The Hungarian Connection: Reclaiming The Repertoire

Michael H. Hardern
Operetta Research Center
26 April, 2015

Vienna and Budapest: those are two important fixtures in the operetta universe. And two highly profitable marketing terms. There are countless “Viennese” operetta albums by the most unlikely people, Placido Domingo among them, most of them are cashing in on a fake nostalgia ideal that makes so called “Golden Operettas” sound even more outdated than they actually are. Purely “Hungarian” operetta albums, on the other hand, are not so frequent outside of Hungary. Eva Marton’s Hot & Romantic comes to mind, featuring Kalman and making Hungarian operetta sound just as outdated. So, is it time for a fresh new approach? It seems that two internationally celebrated clarinetists point the way.

A "Hungarian Connection" featuring Andreas Ottensamer (Photo: Deutsche Grammophon)

A “Hungarian Connection” featuring Andreas Ottensamer (Photo: Deutsche Grammophon)

So here they are, the two young, highly attractive soloists from the Berlin and Vienna Philharmonic orchestras respectively: Andreas and Daniel Ottensamer, brothers and from the famous Ottensamer dynasty. They have both just released albums, one featuring a “Hungarian Connection” and a drop-dead gorgeous hunk holding his instrument, while the other – not quite so drop-dead gorgeous but still highly attractive – stands tall and holds his instrument suggestively in his groin area. It seems the PR people at Deutsche Grammophon and Sony have understood what sells albums. It’s what sells operetta music too, as Barrie Kosky demonstrated in Berlin.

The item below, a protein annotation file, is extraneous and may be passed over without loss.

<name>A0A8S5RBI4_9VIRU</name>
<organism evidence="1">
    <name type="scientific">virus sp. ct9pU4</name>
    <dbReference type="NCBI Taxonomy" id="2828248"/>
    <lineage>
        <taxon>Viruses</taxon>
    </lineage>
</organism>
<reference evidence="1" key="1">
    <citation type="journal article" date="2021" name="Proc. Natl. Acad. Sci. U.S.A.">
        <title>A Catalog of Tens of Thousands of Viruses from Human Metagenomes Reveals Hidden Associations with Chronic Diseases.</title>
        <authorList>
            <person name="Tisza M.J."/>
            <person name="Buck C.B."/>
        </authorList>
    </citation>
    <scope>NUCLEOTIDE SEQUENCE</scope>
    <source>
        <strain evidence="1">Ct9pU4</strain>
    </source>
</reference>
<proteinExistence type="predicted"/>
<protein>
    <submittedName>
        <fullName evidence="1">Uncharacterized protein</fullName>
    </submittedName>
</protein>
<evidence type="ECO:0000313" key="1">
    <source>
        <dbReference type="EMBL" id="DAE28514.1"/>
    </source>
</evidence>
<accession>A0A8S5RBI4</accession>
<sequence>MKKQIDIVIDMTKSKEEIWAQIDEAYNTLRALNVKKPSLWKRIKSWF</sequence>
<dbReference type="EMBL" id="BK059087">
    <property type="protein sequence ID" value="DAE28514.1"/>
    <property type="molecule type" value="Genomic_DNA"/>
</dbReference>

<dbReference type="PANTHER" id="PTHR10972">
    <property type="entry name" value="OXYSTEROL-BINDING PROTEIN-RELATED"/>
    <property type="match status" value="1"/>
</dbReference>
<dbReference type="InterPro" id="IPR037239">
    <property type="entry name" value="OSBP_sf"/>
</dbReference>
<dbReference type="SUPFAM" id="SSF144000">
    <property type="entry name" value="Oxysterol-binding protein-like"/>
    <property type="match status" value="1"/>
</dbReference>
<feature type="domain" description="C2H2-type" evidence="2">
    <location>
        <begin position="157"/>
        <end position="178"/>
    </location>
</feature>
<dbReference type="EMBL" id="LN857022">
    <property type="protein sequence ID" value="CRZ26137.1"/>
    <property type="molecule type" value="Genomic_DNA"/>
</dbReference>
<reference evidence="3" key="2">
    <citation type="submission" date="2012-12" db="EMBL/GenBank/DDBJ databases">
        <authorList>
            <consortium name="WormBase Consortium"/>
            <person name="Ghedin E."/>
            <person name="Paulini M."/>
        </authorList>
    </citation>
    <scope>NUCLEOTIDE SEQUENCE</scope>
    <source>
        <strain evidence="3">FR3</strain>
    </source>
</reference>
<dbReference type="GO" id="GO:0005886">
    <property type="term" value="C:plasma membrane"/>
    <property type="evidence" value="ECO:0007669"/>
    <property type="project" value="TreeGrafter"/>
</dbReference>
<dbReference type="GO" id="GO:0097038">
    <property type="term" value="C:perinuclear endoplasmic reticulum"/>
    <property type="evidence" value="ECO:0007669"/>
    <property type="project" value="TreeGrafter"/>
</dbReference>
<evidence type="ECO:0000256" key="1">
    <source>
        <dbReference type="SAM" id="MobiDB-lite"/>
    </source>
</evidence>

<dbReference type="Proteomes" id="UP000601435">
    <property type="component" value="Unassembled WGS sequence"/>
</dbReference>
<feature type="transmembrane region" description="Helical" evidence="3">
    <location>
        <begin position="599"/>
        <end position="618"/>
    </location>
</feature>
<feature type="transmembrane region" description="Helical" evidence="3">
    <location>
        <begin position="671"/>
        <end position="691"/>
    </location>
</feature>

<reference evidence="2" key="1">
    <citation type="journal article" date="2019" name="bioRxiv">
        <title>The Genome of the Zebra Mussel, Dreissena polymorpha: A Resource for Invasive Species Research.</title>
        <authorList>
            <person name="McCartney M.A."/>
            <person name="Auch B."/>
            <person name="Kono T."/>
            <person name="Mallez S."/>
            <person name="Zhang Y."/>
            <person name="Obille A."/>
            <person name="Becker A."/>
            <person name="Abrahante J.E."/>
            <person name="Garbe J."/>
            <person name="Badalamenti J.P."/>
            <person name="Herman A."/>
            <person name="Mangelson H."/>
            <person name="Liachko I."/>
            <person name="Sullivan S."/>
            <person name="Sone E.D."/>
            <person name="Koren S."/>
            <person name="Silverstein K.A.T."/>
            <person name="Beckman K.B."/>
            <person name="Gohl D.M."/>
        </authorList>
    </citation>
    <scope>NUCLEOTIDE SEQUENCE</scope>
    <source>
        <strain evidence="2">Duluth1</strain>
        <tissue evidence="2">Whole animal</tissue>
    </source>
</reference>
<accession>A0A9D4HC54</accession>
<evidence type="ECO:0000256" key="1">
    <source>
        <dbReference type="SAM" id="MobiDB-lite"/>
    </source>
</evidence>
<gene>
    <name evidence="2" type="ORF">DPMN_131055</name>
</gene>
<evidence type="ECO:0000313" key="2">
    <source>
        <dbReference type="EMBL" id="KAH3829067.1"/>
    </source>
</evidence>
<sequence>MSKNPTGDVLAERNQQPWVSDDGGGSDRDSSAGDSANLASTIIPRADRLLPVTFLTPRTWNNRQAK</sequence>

Placido Domingo's "Vienna, City of My Dreams" album. (Photo: EMI)

Placido Domingo’s “Vienna, City of My Dreams” album. (Photo: EMI)

Neither of these clarinet albums contains operetta music, not even Viennese songs from the operetta periphery. But both albums show what a new operetta albums featuring Viennese and Hungarian music could look like …. No more champagne and chandeliers, please! There are a million great young singers out there, ideal for operetta, yet kept from the genre and a modern approach. At least on disc. Perhaps the two Ottensamers will inspire the likes of Serkan Kaya, Katharine Mehrling, Jan-Philipp Rekeszus or Dénes Kocsis and Attila Dolhai to come up with a novel operetta album soon? The great Viennese and Hungarian operetta song book certainly deserves a dust-off and rejuvenation, stylistically speaking.